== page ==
Barry Hindess — Professor in the Political Science Program, Research School of Social Sciences at The Australian National University notes “ Corruption today is commonly understood in economic terms, in relation both to its content (money in exchange for favours) and to its effects (on  economic growth, development, and so forth). In other historical contexts, corruption has been understood more generally and I will raise the question of why this narrowly economic perspective has come to be so influential”. [I. 1. p.1]

Corruption involves them is use of public office. It also involves the misuse of information gained while performing public office.

Commonly it involves the dishonest or biased use of power or position resulting in one person being advantaged over another.
It is common for commentators writing about the problem of corruption and causes of corruption to discuss it as if it were a single phenomenon.
‘Corruption’, however, is a term which encompasses many different forms of misuse of power or misuse of office. It is not a single issue, nor a single problem. For example, the term corruption can be used to describe behaviours as varied as bribing an inspector to license an unqualified person to operate machinery that might put lives in danger, theft of office resources for use at home, and police assisting criminals to commit crimes. In order to be able to begin to reduce corruption, it is important to have a clearer  target (or targets) than the broad, nebulous concept of ‘corruption’ In their attempts to minimise crime, criminologists advocate taking a crime-specific approach in order to tailor prevention strategies (Gorta  1998a). For example, one would not use the same strategies to minimise shoplifting as one would to reduce physical assaults. The same is the case for minimising corruption. If corruption is viewed as a single problem it obscures the fact that specific strategies are best employed to deal with different forms of corruption. In order to combat corruption it is important that specific forms of corrupt conduct which pose the most serious risks (to  the area of interest-or example, state/organisation/process/country) are identified. Until one has some understanding of what forms corruption takes and how it comes about, one can do little to control it.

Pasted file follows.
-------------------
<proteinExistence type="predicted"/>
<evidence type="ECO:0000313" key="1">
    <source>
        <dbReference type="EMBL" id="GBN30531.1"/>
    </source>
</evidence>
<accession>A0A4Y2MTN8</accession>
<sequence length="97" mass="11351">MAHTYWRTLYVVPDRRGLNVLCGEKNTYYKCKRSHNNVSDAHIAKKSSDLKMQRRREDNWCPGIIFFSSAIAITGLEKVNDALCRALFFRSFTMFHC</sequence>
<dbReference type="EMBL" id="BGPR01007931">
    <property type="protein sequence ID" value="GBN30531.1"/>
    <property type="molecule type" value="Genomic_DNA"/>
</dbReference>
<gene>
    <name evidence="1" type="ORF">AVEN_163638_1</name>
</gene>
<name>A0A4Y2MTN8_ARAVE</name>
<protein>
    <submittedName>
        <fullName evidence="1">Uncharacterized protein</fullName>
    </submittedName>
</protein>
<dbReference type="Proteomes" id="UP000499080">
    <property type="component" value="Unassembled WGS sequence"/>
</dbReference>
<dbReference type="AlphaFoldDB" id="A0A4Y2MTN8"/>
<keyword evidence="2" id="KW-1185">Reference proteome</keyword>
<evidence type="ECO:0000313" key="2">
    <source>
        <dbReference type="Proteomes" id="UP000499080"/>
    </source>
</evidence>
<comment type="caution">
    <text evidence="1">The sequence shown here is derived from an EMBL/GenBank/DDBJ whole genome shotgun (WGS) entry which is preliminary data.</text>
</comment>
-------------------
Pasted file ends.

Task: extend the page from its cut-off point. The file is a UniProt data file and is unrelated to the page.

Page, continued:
Since there is no well-defined or universally-accepted taxonomy of different types of corrupt conduct, the first step is to identify a useful classification system for different types of corrupt conduct. However, what is most striking about these cases is that the word ‘corruption’ is used to describe the police activities in question, in spite of the fact that economic gain is obviously not the central issue. Even in Washington, home of the World Bank, there are times when it is clearly recognised that there is more to corruption than the pursuit of financial reward. Rose-Ackerman’s treatment of corruption as if it were first and foremost an issue of financial gain and economic effect may not deny the existence of these other forms of corruption but it does suggest that they should be seen as something of a sideline. Thus, one problem with the narrowly economistic understanding of corruption concerns the value judgments-for example, that a few thousand brutal slayings may be ultimately less important than economic growth-which its technical language tends to disguise. In fact, of course, the value judgments involved here are rather more complex than we have just suggested. On the one hand, it is often assumed that economic growth itself will reduce the incidence of violence in a society,and indeed of corruption more generally. The level of police brutality directed against members of the black community in the United States and the systematic corruption of the political systems in the most developed contemporary societies-Japan and the United States-suggest that this assumption may not be well founded. On the other hand, the contrast between economic and other forms of corruption-which the economistic definition tends to promote-should not be overdrawn.

Corruption still as a common phenomenon found not only in the so called developing countries and societies, but also in the developed societies such as Europe, America, Japan and the former Soviet Union regardless of their structural and cultural differences. Some authors have argued that corruption is prevalent in third world countries however, evidence has shown that corruption is even prevalent in developed countries and each country be it in developing or developed world devices suitable method to deal with corruption. For instance a U.S Fluor a multinational construction firm according to Minakimes (2009) was quoted to have said that: fighting corruption and bribery, CEO Allan Boeckman helped developed a cross industry sharing program of best practices, along with a set of strict principles to follow. Fluor uses a combination of an ethics hotline for reporting crime, an open door policy to encourage managers to consult with executives for guidance, anticorruption training sessions, a “zero-tolerance” policy for infractions and overall transparency in its operations to minimize inappropriate behaviour. [I, 2, p.38]

Literature:

  1. Peter Larmour, Nick Wolanin (editors) \ Corruption and Anti-corruption\ Asia Pacific press , 2001
  2. IYANDA DAVID O. Arabian Journal of Business and Management Review (OMAN Chapter) Vol. 2, No.4, Nov. 2012

 

Sa’dieva G.F., candidate of philological Sciences, associate Professor of the Department of languages and Humanities of the State Institute of fine arts and design of Tajikistan